R Kennedy, J W Tynan. I>e Roy Myers A Cos,
R D Bragdon, Standard Oil Cos, M V Henderson,
Bendheim Bros A Cos, Smith Bros A Cos, Frier
son A Cos, Decker A F ,D C Bacon A Cos, Dale, D
A Cos, McDonough A Cos, J K Clarke A Cos, T B
limes, Bacon, J A Cos, II Myers A Bros, G Meyer,
W D Himklns A Cos, M Ferst A Co,A Falk A Son,
Knvanaugh AB, 8 Guckenheimer A Son, Otis
Bros A Cos, C E Stults, Chesnutt A O’N, W B
Tedder, Lindsay A M, I) Y Dancy, Weed A C, II
II Lewis, Melrihard Bros A Cos. McMillan Bros,
Ellis, Y A Cos, J P Williams A Cos, E T Roberts,
Peacock, H A Cos, W 0 Jackson, C L Jones.
Per Central Railroad, April 15—Fonlg Agt,
Juo Flannery A Cos, W W Gordon A Cos, G S Mo-
Alpin. Baldwin A Cos, J S Wood A Bro, R -Salas,
F 91 Farley, Ellis, Y A Cos, O V Hecker &. Cos, W
D Dixon, K Lived A Hon, J G Butler, Dr D Cox,
D C Bacon A Cos, Meinhurd Bros A Cos, R H
Daniels, M Ferst A Cos, J P Williums A Cos, R D
Walker, Ludden A B.C M Gilbert A Cos, H j
Eckman A V. M Y Henderson, G Eckstein ACME'
J McGrath At 'o lxe Riiy Myers A Cos, H L sfw*A‘
ton, A Ehrlich A Bro, Peacock, II A Cos,
A S, McDonough A Cos, W C Jackson. 4.'
Per steamship City of Augusta, from Neva*
York- A R Altmayer A Cos, H W Branch, AMtKim
A S, Byck A H. K Bellringer, O Butler, J B *v9P(U
nandez, Bendneim Bros A Cos, T P Bond AfCoA
WO Cooper. C H Carson, B J Cuhbadge, Iff
< 'ase. .1 H Collins A Cos, A H Champion, C A Ota
J T Cook A Cos, E M Connor, O Colien A Cos,
Derat, Mrs T M Cunningham, I Dasher A Oq,
Dub, M J Doyle, A Itoyle, J A Douglass A (WV jg
A Ehrlich A llro. Davis Bros, G Eckstein <SI Q&, -8
Eckman A V, 1 Epstein A Bro, Epstein & W,W ■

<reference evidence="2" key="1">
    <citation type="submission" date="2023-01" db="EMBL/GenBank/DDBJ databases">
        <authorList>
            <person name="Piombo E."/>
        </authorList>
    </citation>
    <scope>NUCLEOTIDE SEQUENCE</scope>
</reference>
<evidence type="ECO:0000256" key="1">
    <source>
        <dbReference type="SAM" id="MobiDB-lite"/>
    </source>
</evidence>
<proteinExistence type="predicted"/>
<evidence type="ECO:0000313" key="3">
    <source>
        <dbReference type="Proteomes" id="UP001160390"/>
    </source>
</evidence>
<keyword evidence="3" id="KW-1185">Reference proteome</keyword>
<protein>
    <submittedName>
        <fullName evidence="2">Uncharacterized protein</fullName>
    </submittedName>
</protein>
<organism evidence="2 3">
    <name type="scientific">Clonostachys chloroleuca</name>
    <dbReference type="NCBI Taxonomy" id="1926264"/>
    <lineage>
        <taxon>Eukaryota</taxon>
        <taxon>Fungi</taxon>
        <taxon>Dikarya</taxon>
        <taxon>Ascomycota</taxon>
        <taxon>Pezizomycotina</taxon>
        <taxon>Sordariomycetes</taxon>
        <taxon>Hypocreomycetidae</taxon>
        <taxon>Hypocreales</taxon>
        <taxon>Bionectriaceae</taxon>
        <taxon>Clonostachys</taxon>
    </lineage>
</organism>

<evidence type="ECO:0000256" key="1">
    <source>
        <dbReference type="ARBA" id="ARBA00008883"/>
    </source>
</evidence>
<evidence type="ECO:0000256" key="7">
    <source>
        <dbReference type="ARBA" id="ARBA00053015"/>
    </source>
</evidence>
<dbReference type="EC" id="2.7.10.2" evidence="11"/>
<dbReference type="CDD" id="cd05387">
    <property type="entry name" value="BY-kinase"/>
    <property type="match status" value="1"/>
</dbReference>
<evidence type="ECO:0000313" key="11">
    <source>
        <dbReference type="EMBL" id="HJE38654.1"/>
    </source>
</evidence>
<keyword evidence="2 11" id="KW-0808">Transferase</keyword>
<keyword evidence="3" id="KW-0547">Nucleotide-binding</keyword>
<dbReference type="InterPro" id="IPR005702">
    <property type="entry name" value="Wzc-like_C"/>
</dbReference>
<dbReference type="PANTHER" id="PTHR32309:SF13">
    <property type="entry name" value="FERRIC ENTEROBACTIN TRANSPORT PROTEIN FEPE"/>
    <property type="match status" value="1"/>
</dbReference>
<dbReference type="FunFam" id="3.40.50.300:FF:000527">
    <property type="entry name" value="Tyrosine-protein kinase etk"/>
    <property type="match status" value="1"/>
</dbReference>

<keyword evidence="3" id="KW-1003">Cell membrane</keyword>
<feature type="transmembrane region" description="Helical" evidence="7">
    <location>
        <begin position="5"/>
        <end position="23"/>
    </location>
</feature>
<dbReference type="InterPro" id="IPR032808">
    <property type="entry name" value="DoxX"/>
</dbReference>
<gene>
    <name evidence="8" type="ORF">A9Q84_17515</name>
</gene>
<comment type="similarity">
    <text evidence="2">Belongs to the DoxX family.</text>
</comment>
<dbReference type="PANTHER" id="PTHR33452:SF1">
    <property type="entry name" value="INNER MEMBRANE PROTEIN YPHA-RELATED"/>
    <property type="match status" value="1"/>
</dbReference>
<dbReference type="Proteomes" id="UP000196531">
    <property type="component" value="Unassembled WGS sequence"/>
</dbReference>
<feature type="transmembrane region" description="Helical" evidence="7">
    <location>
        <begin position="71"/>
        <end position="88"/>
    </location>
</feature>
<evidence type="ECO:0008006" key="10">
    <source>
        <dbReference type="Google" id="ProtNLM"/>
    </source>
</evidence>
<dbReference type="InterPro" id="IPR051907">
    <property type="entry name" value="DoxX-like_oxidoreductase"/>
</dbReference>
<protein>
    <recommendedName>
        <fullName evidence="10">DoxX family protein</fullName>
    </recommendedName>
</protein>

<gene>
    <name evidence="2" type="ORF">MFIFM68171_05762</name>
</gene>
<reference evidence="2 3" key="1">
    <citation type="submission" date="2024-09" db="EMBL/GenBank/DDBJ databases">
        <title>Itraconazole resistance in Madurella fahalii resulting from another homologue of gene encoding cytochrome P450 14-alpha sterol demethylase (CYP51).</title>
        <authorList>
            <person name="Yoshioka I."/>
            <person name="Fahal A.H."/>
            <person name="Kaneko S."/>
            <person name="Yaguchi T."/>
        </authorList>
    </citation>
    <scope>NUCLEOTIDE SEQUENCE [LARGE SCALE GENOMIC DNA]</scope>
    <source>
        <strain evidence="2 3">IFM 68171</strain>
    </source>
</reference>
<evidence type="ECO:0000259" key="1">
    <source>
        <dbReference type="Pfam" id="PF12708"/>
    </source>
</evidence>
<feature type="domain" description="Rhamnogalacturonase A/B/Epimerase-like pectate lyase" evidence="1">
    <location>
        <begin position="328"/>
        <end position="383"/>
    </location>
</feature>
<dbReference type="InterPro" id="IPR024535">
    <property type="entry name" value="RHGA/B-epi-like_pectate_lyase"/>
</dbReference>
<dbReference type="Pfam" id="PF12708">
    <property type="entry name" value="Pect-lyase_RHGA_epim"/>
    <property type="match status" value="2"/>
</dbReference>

Estill, Einstein A L. J II EstiU. M Iterst k QOw.ffSW
H Furber, Frank A ('o. Fretwell AN. I. FriaCaßl
J Foley, Freeman A O, Klelsclvman A C, MIMHg
Frew, J Guckenheimer A Son, Gray A Orß, #•-
Gorham, C M OlltieiT A Cos, Grady, DeL A Oflk/BfcJ
Gutman, Graham A H, F M Hull, A B Hull, J B,
Ilaltiwanger. A Hanley. W B Med A (Jo,
Bros, Mrs A T Haines, E L Ilackett, S Kr,
W A Jaitdon. J Lyons A Co.I) B I ester, N I aOURus
li II Is-vy A liro, Litshiay A M, l.udden A
Logan. IJppman Bros, E Lovell A Hon.
Livingston, J McGrath A Cos, R D
Cos, Mohr Bros.lzs- Roy Myers A Cos, P
Meinbord Bros A Cos, A J Miller A Cos,
House, A N Miller. Moeblenbrook A D,
Nat l Bank, J G Nelson A Cos, G W TeideinaMßßl
J C Cos, Wm Hone A Cos, H Miller, Palmer MHH
L I‘ut/t‘l. N Paulsen A Cos. K Platshek, P PosHHMi
Persso A L, E B Peck, L l’ni-vls, CI) Rogers, w
Rohlnsog, J Rosenheim A Cos, Rii'ser A fi. Tbed
Raderick, W F Reid, Solomons A Cos, M I 'oval-.
sky, J J Reilly, S, F A W Ry, E A Schwa rzjfat ,
Hpnugfr, H Solomon A HOll, Smith Bros ,*
Screven llouse, J(f Sullivan A Cos, L(' St
W D Hm lit ills A (>I, C E Hanberg, Juo
W Hcheihing, P Tuberdy, J T Hnuptrlne A
J W Tynan, Weed AC, D WYdsbein, F
A MAC W West, Southern Ex Cos,
W, W U Tel Cos, Ga A I’la 1 S B Cos, C R It, stm*
LIST OF VESSELS IN THE PORT Of
Savahnah, April 15,
btkahsuiph. ; J
Wm Crane, 1,470 tons, Billups, Baltimore, Idfriff
Jas B West A Cos.
City of ‘.ugiista, 2,870 tons, Catharine, M£U
York, dls—C G Anderson. f
Juniata, 1,320 tons, Askins, Philadelphia,
CG Anderson. ,
Rosina (Ital), 409 tons, Tomasedi, qt
wt g A R Kalas A Cos. J